This year was his fourth Man Up Philly conference, and it was through Man Up and Malvern Retreat House that he made the decision to enter St. Charles Seminary and in God’s good time he intends to be ordained a priest.
An afternoon speaker was Camden County, New Jersey, Chief of Police J. Scott Thomson.
It is not an enviable task. Camden is the city of over 50,000 with the highest crime rate in America. Yet on his watch, this crime rate has been dramatically reduced although still high.
For most of his career, especially in narcotics, he had an outstanding record with more arrests than anyone on the force. But he came to realize many of the people he was arresting were victims of their circumstances, especially poverty, and he knew in similar situation he would probably be the same.
When Thomson was named chief after the state took over governance of Camden, he put in many reforms. More officers were put on street beat patrol and they were ordered not to necessarily arrest people who might be dealing drugs.
Rather than trying to catch them in a sale, he encouraged the officers to go up and engage them, stand by them. No one is going to buy or sell drugs if a cop is standing there, he reasoned.
The officers were also encouraged to get to know the people, to knock on doors and introduce themselves. “It seems the only time we were interacting was if it was an emergency or an arrest,” he said. “We had to have human contact.”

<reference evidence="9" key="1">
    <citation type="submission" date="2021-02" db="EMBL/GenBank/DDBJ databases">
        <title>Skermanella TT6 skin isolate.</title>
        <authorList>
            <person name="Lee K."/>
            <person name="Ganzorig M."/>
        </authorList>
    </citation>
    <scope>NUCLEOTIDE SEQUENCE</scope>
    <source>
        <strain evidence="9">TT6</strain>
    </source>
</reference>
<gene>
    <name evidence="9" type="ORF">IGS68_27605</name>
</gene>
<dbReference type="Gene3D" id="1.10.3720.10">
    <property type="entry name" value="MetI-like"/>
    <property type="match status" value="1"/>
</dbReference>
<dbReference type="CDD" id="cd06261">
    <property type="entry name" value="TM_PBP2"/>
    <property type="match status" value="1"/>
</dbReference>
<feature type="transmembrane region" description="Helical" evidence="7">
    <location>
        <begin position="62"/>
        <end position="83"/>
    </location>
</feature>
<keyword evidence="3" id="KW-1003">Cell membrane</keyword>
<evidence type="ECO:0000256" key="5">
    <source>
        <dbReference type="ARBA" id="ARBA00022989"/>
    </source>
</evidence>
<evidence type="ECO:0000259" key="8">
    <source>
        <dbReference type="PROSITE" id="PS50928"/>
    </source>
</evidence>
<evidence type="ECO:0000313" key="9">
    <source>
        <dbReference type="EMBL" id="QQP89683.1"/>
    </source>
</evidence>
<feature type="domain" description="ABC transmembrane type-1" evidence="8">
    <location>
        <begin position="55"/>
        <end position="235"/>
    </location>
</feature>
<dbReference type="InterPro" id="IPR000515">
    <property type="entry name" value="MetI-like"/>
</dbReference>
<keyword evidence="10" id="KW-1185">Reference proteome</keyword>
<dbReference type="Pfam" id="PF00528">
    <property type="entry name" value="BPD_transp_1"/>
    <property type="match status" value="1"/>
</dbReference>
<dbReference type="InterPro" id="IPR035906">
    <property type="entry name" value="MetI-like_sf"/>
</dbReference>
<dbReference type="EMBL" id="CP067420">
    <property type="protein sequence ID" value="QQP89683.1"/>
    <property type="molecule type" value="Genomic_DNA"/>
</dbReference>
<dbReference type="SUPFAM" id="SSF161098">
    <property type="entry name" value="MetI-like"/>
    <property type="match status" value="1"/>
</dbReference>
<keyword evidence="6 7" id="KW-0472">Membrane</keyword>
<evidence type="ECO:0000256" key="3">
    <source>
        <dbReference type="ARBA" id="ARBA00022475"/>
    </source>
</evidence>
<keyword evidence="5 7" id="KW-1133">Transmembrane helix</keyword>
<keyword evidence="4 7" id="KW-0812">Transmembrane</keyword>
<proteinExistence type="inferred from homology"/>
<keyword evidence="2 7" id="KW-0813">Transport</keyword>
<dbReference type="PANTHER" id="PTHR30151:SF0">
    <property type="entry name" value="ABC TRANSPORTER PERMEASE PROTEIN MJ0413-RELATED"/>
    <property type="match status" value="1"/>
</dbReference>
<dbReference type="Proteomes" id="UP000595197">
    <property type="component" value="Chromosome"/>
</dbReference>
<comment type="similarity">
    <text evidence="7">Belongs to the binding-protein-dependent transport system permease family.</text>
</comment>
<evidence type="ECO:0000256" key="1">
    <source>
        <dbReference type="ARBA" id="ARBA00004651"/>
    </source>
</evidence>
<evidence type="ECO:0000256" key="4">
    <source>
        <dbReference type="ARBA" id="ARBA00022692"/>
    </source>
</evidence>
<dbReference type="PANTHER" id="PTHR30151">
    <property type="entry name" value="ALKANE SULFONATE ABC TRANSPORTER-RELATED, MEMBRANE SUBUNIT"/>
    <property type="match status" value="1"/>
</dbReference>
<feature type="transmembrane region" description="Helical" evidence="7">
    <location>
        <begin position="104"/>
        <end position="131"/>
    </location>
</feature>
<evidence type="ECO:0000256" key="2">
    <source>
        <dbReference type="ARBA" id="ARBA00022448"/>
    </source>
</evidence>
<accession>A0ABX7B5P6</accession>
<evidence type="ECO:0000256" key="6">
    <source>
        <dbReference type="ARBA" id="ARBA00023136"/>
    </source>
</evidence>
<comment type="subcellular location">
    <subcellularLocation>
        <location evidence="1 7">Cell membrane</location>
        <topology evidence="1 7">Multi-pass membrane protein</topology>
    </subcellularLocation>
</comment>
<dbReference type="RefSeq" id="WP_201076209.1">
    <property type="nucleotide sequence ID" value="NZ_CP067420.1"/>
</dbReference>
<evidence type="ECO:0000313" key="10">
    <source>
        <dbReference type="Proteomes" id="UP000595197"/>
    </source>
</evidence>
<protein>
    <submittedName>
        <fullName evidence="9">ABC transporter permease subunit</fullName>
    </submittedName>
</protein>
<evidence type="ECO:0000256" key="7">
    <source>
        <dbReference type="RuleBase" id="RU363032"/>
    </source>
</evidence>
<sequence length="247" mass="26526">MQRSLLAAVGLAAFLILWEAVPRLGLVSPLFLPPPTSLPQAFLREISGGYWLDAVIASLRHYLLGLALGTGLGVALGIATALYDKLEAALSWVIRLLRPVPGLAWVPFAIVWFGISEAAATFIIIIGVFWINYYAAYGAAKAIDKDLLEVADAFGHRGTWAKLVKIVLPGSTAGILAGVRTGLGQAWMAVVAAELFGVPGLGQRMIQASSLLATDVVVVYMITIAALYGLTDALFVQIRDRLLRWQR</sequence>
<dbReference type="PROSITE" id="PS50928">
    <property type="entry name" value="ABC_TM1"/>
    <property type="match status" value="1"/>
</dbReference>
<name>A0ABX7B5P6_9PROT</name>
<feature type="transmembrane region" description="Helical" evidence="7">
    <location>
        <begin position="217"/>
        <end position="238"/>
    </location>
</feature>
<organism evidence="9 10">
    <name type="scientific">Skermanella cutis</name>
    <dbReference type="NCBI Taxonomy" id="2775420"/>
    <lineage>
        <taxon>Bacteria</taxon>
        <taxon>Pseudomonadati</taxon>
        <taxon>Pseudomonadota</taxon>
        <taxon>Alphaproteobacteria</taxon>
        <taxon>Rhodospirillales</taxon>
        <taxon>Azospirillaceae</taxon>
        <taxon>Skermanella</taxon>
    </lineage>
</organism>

When you get to know the people, “The extent of the spirituality and faith is the population is endless,” he said.
The final speaker was a familiar one to many Philadelphians and this was his second appearance as a Man Up presenter. It was Philadelphia-born Rich Gannon, a former pro quarterback and league MVP (2002) who played in the NFL for 18 seasons and is now a CBS-TV and Sirius sports commentator.
He has great memories from St. Cecilia School and the Immaculate Heart Sisters, but what stuck to him most was an inscription on a wall at the school, “The soul of education is the education of the soul.” It stayed with him so much that for his graduation from St. Joseph’s Prep, that was the motto he listed.
After entering the NFL, the life change with instant wealth was almost overwhelming. He realized his Christian life was something he was born into, but had never made it a conscious choice.
“I had to make a decision to have a personal relationship with Jesus Christ,” he said. “We need to step out of our comfort zone and expand our souls. We need to be messengers of the Gospel and we have to actively live out that message in every aspect of our lives. Jesus selected ordinary men like you and me to be his messengers. God called people like you and me to build his church.”
Clearly, the message sent by the variety of the speakers was not lost on those in attendance.
“I think it was inspiring,” said Deacon Rich Malamut of St. Christopher Parish, Philadelphia. “All of these men in this place are growing their relationship with Jesus.”